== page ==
Gazprom flounders on Lithuanian Gas purchase

  • 2003-03-06
  • Steven Paulikas

Gazprom has failed to supply a final bid for a share in the Lithuanian state gas company Lietuvos Dujos (Lithuanian Gas), instead submitting a list of conditions it would like the government to meet before the sale is finalized.

On Feb. 28, the deadline for Gazprom's bid for a 34 percent stake in Lithuanian Gas, the Russian energy giant sent a set of documents to the committee overseeing the sale. While neither party has disclosed the contents of the documents, it is speculated that Gazprom, which was the sole bidder in the second phase of Lithuanian Gas' privatization, has demanded a lower price for the company than originally agreed upon and has requested a change in the legal conditions of Lithuanian Gas' operations.

Ricardas Jarmalavicius, press secretary for the gas importer Dujotekana, which represents Gazprom's interests in Lithuania, denied claims that the company was using strong-arm tactics.

"Gazprom is involved in negotiations with the government, and negotiations require that two sides talk to each other as equals," said Jarmalavicius.

"We have not set down any conditions that would compromise this balance," he assured.

Gazprom, which began negotiations for the purchase of Lithuanian Gas in June, had earlier agreed to pay 80 million litas (23.2 million euros) for the state gas supplier. Moreover, on Jan. 31, Gazprom deputy CEO Aleksandr Riazanov met with Prime Minister Algirdas Brazauskas in Vilnius, at which time both officials declared that most issues relating to the sale had been resolved.

Nonetheless, Gazprom officials have decided that changes in Lithuania's gas market and reported hold-ups in communication with the Baltic government have sufficiently altered the climate of negotiations such that their action on Feb. 28 was necessary.

"With the rise in the price of gas, Lithuanian Gas' position in the market has changed since the beginning of negotiations," said Jurmalavicius.

Analysts, however, are skeptical of the sincerity behind Gazprom's motives.

"The specific way the negotiations have been stalled might be unexpected, but the fact that talks aren't going smoothly is hardly a surprise," said Remigius Simasius, senior analyst at the Lithuanian Free Market Institute.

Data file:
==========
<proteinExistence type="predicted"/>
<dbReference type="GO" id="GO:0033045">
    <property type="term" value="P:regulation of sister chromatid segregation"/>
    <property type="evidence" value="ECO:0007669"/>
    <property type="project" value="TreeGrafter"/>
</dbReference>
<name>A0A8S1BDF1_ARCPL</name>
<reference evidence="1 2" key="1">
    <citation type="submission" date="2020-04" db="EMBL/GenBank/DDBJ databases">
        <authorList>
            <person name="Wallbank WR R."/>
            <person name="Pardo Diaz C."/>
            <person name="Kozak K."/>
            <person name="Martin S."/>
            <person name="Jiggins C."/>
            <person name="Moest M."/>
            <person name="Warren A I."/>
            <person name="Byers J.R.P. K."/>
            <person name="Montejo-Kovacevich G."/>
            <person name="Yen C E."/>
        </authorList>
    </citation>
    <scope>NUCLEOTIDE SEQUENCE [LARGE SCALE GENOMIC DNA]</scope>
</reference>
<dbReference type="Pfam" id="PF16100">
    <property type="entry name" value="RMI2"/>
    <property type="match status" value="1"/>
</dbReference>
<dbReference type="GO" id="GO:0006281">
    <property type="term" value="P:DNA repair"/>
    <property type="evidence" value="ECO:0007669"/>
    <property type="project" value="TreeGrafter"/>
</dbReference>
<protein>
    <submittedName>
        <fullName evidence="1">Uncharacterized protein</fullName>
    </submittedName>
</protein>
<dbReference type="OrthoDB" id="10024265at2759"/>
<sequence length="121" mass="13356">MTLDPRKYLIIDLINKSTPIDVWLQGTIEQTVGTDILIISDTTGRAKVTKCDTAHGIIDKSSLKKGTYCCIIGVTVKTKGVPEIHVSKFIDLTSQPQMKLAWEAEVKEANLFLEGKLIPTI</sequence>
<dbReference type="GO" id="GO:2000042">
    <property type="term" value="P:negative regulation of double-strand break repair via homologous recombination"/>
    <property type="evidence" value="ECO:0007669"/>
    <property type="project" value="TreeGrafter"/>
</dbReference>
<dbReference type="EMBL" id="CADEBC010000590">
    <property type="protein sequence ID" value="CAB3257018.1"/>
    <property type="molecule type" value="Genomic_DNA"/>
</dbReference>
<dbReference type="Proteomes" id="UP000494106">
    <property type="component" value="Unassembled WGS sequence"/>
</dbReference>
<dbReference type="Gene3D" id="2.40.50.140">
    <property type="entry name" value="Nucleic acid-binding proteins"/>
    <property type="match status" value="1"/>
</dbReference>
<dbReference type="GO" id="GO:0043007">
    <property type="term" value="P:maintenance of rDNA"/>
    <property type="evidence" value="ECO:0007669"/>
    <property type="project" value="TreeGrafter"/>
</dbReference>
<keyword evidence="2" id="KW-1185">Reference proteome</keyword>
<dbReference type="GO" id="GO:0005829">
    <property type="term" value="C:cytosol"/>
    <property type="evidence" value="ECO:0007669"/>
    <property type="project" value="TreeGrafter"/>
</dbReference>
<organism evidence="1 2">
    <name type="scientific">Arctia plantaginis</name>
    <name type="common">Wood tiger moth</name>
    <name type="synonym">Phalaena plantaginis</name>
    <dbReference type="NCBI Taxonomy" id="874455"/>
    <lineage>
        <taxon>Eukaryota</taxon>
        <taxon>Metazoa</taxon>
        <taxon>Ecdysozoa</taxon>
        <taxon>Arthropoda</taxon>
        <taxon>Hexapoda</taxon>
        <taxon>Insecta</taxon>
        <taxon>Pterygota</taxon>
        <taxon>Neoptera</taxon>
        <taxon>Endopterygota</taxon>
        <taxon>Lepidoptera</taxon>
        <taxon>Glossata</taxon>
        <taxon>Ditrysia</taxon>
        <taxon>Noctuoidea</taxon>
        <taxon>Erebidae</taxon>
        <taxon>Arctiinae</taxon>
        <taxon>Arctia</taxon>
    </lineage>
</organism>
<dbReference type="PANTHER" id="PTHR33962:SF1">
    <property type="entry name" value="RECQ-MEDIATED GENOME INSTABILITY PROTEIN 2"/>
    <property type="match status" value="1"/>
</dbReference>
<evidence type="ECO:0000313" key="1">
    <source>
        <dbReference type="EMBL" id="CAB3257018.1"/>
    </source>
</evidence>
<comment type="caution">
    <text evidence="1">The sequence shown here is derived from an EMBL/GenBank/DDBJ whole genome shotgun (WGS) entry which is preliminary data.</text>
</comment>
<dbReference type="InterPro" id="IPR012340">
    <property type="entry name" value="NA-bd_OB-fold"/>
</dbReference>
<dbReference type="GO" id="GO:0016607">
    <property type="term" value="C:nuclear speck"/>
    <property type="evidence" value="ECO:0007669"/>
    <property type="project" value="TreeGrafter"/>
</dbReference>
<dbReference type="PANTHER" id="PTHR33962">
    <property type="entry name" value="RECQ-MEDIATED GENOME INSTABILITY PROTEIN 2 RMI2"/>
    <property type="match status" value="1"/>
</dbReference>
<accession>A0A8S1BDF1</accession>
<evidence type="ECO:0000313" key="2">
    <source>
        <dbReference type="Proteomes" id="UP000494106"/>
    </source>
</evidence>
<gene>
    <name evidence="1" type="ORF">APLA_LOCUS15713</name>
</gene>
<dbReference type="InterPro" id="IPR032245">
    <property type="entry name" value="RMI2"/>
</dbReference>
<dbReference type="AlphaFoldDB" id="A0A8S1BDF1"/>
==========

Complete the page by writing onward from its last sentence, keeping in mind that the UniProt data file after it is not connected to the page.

According to Simasius, the privatization process itself has played a large role in the difficulties of resolving the sale. Gazprom was the only entity to pass the first phase of the process, which required that the purchaser be a natural gas supplier, or consortium of suppliers, that could guarantee a supply of gas for at least 10 years.

"With only one bidder, it is impossible for the government to negotiate a price," said Simasius. "The price for a company isn't determined by profits or potential earnings - it's determined by the market, and when the market consists of one bidder the seller has no control," he warned.

Even the chairman of the government committee supervising the tender admitted that the government's interests were compromised by the absence of competition in bidding.

"It is difficult to say exactly how the process would have gone with more companies bidding," said Deputy Economy Minister Nerijus Eidukevicius. "However, any competitive process is helped by having more than one bidder," he stated.

In spite of the difficulties facing the government, it seems likely that eventually Gazprom will secure the stake in Lithuanian Gas.

"Our committee is reviewing the documents we received from Gazprom, and after analyzing their requests we will decide if the process will continue or come to an end," said Eidukevicius.

In spite of the government's position that it may begin the process anew, Simasius argued that another offering of Lithuanian Gas' shares was in no one's best interest.

"The government needs to get this company off its hands, and the situation is useful enough to Gazprom that it won't let this opportunity pass," said the analyst.

The tender committee has announced that it will make a decision on the continuation of the privatization process sometime in early March.

Lithuanian Gas is currently majority-controlled by the government, which owns 58.4 percent of the company's shares. A German consortium consisting of E.ON Energie and Ruhrgas owns another 34 percent, for which it paid 116 million litas with a guarantee of paying an additional 34 million litas if the government meets certain conditions.

Lithuanian Gas had an unaudited profit of 43.2 million litas in 2002.